Formal grievance: will I be asked to give a statement?(8 Posts)
Colleague A has put in a formal grievance about Boss B. They told me yesterday as they'd named me in their statement - one of their issues is the way B has handled some work I require them to do, which they don't want to do.
I don't think A has a leg to stand on as they are currently, publicly failing several of the professional standards targets we have (although meeting their technical performance targets) and the grievance is based within this area - not the principle of the work but the way it's been handled. B asked them to behave within professional/reasonable parameters, they refused and allege B is picking on them. I have been party to a lot of this discussion, hence being so certain A has got it factually wrong (although obviously they feel that way, which they have every right to do).
My company is very good at employee support and seem to be taking it very seriously. Therefore I expect the procedure will be followed to the letter/expected standards.
Is it usual for other people to be asked to give statements/in for a chat if they have been named on the grievance form? I don't want to ask HR as I don't think A should have told me and the process is in very early stages - I don't want to look like a gossip (small office). Also therefore I can't look it up on our Intranet as my screen (double, large) is visible to most of the room.
I'd like to understand what, if anything, to expect. Any experience is gratefully received, thank you.
An Evil HR lady here...yes, I would expect that you would be required to provide a formal statement.
Thank you. I want to stay as far out of this as possible but I don't want to be caught on the hop - I've got very strong opinions about A as their refusal to do the task would have (if B hadn't stepped in) lumbered me with extra work that I couldn't have coped with (genuinely - I work many evenings and some weekends, which I accept as part of my job but that doesn't mean I want to take on someone else's work that they are capable of doing!). I'll have a think about something that is a bit more polite to say (whilst supporting what B did) if/when I get asked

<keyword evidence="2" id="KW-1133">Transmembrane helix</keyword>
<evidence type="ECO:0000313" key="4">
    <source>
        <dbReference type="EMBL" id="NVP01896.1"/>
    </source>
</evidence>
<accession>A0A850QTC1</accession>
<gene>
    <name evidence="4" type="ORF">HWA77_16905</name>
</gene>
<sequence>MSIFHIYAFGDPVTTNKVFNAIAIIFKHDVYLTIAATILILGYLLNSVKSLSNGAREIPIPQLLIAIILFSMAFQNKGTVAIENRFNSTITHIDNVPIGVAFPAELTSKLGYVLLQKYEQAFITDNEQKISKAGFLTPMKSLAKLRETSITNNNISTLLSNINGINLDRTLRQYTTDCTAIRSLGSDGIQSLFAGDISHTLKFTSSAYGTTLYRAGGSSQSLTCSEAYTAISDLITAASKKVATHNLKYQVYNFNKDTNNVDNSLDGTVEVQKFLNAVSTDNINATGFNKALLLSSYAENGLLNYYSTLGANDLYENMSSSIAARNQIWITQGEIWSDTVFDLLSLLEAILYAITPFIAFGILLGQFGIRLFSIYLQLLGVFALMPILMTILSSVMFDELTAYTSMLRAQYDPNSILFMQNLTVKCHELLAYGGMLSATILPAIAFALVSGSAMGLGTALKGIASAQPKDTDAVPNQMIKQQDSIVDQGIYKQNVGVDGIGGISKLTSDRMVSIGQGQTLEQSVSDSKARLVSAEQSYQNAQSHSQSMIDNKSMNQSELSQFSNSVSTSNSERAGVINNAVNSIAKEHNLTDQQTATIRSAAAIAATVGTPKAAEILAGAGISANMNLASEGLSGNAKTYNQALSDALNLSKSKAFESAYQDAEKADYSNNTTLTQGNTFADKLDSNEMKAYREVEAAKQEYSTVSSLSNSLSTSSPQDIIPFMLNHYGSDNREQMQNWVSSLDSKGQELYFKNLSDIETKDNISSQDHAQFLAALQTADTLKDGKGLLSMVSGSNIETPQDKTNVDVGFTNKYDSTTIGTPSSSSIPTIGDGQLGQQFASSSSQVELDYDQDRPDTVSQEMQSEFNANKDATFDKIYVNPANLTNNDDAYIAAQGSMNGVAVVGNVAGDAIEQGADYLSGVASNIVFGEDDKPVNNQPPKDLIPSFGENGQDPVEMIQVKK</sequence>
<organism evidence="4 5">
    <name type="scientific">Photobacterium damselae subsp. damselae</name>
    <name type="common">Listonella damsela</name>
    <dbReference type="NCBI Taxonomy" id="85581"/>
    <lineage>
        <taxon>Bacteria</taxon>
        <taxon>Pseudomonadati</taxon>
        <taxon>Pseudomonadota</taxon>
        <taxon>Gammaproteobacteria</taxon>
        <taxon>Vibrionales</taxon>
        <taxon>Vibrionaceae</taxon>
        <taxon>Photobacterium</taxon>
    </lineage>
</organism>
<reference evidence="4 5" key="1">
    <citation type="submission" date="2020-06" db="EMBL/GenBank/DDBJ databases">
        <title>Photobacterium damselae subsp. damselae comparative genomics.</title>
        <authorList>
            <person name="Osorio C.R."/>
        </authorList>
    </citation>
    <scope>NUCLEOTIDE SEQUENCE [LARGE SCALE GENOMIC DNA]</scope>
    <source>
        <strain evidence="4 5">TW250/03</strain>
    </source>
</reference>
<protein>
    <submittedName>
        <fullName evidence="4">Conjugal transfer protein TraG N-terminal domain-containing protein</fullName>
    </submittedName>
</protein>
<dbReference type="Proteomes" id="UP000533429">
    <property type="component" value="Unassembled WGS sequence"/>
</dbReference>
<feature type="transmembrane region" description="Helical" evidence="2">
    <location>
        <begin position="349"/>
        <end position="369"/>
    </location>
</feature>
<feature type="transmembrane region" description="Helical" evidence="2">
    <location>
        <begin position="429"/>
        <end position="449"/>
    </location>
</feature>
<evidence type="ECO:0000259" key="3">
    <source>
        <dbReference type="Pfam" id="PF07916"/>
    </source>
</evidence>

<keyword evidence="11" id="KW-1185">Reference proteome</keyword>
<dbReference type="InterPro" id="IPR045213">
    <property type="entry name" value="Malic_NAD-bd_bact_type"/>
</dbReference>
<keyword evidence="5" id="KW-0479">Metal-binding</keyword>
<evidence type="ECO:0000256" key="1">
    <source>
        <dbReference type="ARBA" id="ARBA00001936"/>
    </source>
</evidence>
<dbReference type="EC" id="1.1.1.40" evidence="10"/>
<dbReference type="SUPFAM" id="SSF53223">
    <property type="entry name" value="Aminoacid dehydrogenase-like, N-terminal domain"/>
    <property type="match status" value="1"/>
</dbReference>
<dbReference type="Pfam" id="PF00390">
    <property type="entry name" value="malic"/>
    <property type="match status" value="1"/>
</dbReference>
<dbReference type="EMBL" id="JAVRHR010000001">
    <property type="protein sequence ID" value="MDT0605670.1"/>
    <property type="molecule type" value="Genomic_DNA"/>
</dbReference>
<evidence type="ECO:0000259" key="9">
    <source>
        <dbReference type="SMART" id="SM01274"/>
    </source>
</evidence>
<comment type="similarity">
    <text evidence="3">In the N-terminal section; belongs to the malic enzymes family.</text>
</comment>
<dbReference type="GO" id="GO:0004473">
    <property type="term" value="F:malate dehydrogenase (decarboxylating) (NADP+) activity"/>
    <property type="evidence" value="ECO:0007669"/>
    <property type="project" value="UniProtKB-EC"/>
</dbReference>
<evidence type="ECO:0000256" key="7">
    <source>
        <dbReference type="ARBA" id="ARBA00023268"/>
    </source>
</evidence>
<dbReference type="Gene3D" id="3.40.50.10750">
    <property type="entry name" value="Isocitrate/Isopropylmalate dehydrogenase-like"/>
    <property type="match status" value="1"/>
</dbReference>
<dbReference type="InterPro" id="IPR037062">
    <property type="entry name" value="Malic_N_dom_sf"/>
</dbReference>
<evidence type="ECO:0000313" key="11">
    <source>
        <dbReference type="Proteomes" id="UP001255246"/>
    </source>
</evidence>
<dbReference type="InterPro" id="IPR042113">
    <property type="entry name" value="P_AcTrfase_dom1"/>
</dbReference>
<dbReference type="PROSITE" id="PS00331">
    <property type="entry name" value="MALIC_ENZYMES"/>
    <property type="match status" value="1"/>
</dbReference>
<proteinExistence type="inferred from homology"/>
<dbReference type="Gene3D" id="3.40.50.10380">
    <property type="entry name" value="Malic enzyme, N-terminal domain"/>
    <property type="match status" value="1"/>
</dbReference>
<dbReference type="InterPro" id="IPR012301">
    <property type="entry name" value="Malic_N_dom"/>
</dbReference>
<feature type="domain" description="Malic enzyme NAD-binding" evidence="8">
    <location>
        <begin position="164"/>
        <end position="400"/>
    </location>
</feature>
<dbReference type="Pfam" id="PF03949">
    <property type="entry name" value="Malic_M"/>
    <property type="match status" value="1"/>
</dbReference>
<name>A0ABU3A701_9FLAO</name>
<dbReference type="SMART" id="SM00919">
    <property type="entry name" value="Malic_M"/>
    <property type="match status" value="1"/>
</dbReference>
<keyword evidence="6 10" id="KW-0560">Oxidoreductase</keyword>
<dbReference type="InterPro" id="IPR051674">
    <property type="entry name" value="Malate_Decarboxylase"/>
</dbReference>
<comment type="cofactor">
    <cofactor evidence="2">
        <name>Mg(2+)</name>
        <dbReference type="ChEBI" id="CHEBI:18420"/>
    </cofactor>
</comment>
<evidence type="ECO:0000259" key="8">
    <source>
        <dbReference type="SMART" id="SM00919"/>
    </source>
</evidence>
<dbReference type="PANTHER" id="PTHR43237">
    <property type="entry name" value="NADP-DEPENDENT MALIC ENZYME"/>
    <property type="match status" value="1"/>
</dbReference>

If it's to support them I'd just reflect on it and say that 'Yes B is asking A to do their job to the standards as specified, I can't see why I am here as that's the job and those are the standards that we should all work to'.
As a formal grievance has been raised, a good employer will conduct an investigation. In the course of this you are likely to be interviewed/asked for a statement.
Do bear in mind that this is a grievance, not a disciplinary, so your employer is not obliged to let A see the investigation report, but if they are a scrupulous employer they may provide it, if asked. This means that A may see the contents of your statement, so just be aware of that. Keep it factual and brief and avoid personal comments or opinion, is my advice.
Thank you. A is aware of my opinions but I will use something similar to Funky's suggestion, which is more neutral.
A has named me as they gave one of their reasons for the grievance as Function X and the way B had dealt with him over it. I am in charge of Function X and asked B for support when A decided not to do the work (having signed up to it previously). It's impossible to talk about X without using my name as an integral part of X.
I am also an evil HR lady and totally agree with the others. Keep to the facts so examples of why you went to X to ask for help dealing with this person, what X said, what has happened since. I would keep away from sashaying they are publicly failing standards etc unless you are responsible for monitoring them, as HR will know or find this out in the course of their investigation anyway.
You'll be fine!
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